Articles of Interest

  • I highly recommend that anyone interested in digital distribution (and/or the long tail) read this NYTimes article, “Is Justin Timberlake a Product of Cumulative Advantage?” Quick summary: researchers at Columbia University have found that social influence systems (i.e. portals built around user rankings) tend to be highly unpredictable (as opposed to highly efficient at identifying the “best” content.) The researchers attribute this to the ultimately overwhelming impact of the few people who first encounter new content. In other words: social influence systems (like Digg.com) are not the stock market — you can’t count on an “objective and reasonable” valuation of all content, even over long periods of time. That said, it’s not clear this is a “problem”, though it is certainly relevant to the issues discussed in my recent long tail post.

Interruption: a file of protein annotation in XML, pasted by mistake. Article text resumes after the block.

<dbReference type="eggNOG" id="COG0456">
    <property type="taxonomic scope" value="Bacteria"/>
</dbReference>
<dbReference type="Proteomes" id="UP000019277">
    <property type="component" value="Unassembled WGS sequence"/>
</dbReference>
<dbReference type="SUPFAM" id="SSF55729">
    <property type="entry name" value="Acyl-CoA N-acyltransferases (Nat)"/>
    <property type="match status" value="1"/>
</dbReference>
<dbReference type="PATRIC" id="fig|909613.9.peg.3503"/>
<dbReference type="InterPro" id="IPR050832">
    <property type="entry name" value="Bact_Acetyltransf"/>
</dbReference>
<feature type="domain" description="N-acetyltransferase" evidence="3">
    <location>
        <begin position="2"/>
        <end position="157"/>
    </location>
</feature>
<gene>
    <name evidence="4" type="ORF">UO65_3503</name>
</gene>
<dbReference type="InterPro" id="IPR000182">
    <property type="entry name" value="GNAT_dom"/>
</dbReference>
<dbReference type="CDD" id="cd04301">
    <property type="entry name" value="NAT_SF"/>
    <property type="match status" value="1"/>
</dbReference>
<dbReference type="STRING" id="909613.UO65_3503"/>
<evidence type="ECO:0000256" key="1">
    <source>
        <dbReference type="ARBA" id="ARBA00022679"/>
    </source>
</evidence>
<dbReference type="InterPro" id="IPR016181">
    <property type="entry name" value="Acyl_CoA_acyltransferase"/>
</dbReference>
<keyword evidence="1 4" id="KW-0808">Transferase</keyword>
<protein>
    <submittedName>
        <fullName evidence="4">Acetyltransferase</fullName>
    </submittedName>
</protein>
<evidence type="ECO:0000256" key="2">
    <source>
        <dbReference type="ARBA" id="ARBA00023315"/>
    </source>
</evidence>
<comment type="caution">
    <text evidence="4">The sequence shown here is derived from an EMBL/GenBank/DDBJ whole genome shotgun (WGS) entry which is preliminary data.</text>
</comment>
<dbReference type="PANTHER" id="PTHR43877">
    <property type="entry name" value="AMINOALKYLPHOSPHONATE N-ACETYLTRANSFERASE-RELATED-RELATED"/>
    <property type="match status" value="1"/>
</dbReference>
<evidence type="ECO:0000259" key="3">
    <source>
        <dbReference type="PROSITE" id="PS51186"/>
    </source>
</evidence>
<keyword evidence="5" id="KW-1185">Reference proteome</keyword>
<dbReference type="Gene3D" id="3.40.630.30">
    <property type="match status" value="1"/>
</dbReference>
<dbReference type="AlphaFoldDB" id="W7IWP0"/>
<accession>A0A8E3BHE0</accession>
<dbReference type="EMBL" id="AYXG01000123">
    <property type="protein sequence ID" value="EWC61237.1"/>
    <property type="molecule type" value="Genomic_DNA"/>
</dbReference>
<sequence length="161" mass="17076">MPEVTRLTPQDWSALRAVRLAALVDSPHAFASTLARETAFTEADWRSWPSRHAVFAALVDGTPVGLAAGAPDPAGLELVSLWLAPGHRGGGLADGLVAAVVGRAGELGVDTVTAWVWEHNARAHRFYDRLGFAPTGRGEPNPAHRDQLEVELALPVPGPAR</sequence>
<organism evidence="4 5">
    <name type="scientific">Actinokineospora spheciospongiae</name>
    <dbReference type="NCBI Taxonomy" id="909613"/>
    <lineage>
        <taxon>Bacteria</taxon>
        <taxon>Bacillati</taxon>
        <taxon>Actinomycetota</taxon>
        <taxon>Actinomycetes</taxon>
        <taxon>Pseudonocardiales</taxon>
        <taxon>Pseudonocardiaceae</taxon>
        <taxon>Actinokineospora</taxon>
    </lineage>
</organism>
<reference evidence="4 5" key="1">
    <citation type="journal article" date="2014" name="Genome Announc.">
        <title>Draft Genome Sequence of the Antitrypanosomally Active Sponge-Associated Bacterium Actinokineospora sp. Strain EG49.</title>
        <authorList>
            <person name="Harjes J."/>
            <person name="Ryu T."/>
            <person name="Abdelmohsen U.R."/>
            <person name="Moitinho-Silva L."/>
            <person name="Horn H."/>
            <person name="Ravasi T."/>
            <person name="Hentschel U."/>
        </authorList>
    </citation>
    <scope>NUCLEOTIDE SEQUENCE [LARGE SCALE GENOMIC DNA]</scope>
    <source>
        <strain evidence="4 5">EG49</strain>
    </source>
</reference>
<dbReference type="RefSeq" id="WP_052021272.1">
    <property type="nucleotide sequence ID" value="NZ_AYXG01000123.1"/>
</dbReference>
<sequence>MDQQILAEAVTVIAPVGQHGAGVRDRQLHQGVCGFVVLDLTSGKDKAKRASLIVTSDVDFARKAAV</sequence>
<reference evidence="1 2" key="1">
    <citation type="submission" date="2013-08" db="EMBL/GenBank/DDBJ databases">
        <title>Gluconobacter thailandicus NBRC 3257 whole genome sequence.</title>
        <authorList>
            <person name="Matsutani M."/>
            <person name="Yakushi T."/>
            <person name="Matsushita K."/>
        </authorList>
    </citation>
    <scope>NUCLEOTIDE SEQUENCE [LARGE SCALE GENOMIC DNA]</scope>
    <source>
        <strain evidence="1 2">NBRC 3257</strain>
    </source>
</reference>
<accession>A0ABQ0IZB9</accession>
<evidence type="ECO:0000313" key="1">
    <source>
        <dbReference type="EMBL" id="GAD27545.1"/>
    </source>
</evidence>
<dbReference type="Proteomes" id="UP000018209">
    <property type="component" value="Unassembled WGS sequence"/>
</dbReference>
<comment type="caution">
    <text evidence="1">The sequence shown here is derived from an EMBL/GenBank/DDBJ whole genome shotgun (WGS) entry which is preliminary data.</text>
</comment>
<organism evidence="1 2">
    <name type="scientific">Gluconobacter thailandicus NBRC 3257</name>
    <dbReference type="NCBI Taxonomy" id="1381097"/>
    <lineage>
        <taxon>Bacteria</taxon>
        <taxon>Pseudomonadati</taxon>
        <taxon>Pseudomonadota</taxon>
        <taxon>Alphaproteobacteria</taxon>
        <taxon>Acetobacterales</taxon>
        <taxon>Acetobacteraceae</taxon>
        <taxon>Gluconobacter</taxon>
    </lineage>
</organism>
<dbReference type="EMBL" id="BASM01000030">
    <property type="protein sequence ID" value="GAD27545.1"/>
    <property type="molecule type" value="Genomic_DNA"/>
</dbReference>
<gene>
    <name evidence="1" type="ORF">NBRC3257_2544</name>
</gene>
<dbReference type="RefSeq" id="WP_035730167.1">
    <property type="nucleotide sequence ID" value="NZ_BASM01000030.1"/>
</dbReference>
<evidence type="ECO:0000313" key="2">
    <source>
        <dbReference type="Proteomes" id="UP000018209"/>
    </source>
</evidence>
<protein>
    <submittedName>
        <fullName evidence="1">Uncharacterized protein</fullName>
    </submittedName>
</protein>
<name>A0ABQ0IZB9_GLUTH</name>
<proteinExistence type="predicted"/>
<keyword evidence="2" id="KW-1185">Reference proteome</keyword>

• Some good (hardware-related) news for Xbox last week. Walmart is getting behind HD-DVD (to the tune of 2M units) and “incremental shoppers” (i.e. those not interested in a Core or Premium 360) seem to be showing interest in the 360 Elite.
  • Nice post by Henry about what he calls “spreadable media” — basically, media designed to be circulated, sliced up, remixed, etc. Some good examples of do’s (i.e. Steven Colbert’s decision to make non-aired interview material available to fans online) and don’ts (Veronica Mars asks fans to make shorts promoting the show, but forbids them to use material from the show. Blech.) I really owe it to Henry for broadening my thinking about participatory culture; coincidentally, the subject of my last post.
  • In the “ironic timing” category, just as everyone is rushing to blame video games for the Virginia Tech tradgedy, the British Board of Film Classification has unveiled research indicating that violent games are less influential than their film/TV counterparts.

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